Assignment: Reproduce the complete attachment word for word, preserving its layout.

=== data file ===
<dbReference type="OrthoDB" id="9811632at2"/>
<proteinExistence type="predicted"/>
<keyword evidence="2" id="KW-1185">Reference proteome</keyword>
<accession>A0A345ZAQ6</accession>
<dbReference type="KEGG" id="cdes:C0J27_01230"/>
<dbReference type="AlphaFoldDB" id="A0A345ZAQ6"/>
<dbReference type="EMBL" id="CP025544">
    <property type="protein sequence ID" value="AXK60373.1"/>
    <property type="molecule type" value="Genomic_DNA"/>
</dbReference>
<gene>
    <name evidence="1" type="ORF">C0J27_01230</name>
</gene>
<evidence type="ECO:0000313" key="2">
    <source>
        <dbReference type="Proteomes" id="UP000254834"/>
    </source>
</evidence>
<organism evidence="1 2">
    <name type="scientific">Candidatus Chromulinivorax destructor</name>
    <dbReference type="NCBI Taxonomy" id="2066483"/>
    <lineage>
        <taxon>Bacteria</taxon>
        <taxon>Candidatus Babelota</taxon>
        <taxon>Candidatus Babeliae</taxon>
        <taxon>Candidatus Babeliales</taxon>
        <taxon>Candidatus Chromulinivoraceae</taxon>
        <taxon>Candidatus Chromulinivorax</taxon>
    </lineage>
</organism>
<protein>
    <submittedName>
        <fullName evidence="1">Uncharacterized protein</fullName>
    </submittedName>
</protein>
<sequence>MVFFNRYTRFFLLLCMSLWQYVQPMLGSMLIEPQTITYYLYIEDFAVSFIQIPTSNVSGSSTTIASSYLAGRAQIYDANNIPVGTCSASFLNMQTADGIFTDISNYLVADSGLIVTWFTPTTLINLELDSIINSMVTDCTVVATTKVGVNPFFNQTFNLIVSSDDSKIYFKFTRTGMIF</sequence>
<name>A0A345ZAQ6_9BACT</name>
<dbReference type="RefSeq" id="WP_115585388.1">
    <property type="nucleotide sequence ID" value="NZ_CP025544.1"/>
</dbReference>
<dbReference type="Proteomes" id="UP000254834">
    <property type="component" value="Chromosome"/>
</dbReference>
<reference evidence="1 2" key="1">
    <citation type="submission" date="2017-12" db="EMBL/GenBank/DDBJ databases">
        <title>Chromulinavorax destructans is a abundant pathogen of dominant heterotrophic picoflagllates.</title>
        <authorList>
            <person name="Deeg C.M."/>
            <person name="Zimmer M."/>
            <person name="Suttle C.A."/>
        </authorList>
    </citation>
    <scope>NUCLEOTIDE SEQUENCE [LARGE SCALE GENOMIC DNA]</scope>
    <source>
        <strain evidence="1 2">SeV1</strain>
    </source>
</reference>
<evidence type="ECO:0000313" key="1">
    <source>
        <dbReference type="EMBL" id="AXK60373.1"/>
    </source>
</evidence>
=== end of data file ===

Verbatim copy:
<dbReference type="OrthoDB" id="9811632at2"/>
<proteinExistence type="predicted"/>
<keyword evidence="2" id="KW-1185">Reference proteome</keyword>
<accession>A0A345ZAQ6</accession>
<dbReference type="KEGG" id="cdes:C0J27_01230"/>
<dbReference type="AlphaFoldDB" id="A0A345ZAQ6"/>
<dbReference type="EMBL" id="CP025544">
    <property type="protein sequence ID" value="AXK60373.1"/>
    <property type="molecule type" value="Genomic_DNA"/>
</dbReference>
<gene>
    <name evidence="1" type="ORF">C0J27_01230</name>
</gene>
<evidence type="ECO:0000313" key="2">
    <source>
        <dbReference type="Proteomes" id="UP000254834"/>
    </source>
</evidence>
<organism evidence="1 2">
    <name type="scientific">Candidatus Chromulinivorax destructor</name>
    <dbReference type="NCBI Taxonomy" id="2066483"/>
    <lineage>
        <taxon>Bacteria</taxon>
        <taxon>Candidatus Babelota</taxon>
        <taxon>Candidatus Babeliae</taxon>
        <taxon>Candidatus Babeliales</taxon>
        <taxon>Candidatus Chromulinivoraceae</taxon>
        <taxon>Candidatus Chromulinivorax</taxon>
    </lineage>
</organism>
<protein>
    <submittedName>
        <fullName evidence="1">Uncharacterized protein</fullName>
    </submittedName>
</protein>
<sequence>MVFFNRYTRFFLLLCMSLWQYVQPMLGSMLIEPQTITYYLYIEDFAVSFIQIPTSNVSGSSTTIASSYLAGRAQIYDANNIPVGTCSASFLNMQTADGIFTDISNYLVADSGLIVTWFTPTTLINLELDSIINSMVTDCTVVATTKVGVNPFFNQTFNLIVSSDDSKIYFKFTRTGMIF</sequence>
<name>A0A345ZAQ6_9BACT</name>
<dbReference type="RefSeq" id="WP_115585388.1">
    <property type="nucleotide sequence ID" value="NZ_CP025544.1"/>
</dbReference>
<dbReference type="Proteomes" id="UP000254834">
    <property type="component" value="Chromosome"/>
</dbReference>
<reference evidence="1 2" key="1">
    <citation type="submission" date="2017-12" db="EMBL/GenBank/DDBJ databases">
        <title>Chromulinavorax destructans is a abundant pathogen of dominant heterotrophic picoflagllates.</title>
        <authorList>
            <person name="Deeg C.M."/>
            <person name="Zimmer M."/>
            <person name="Suttle C.A."/>
        </authorList>
    </citation>
    <scope>NUCLEOTIDE SEQUENCE [LARGE SCALE GENOMIC DNA]</scope>
    <source>
        <strain evidence="1 2">SeV1</strain>
    </source>
</reference>
<evidence type="ECO:0000313" key="1">
    <source>
        <dbReference type="EMBL" id="AXK60373.1"/>
    </source>
</evidence>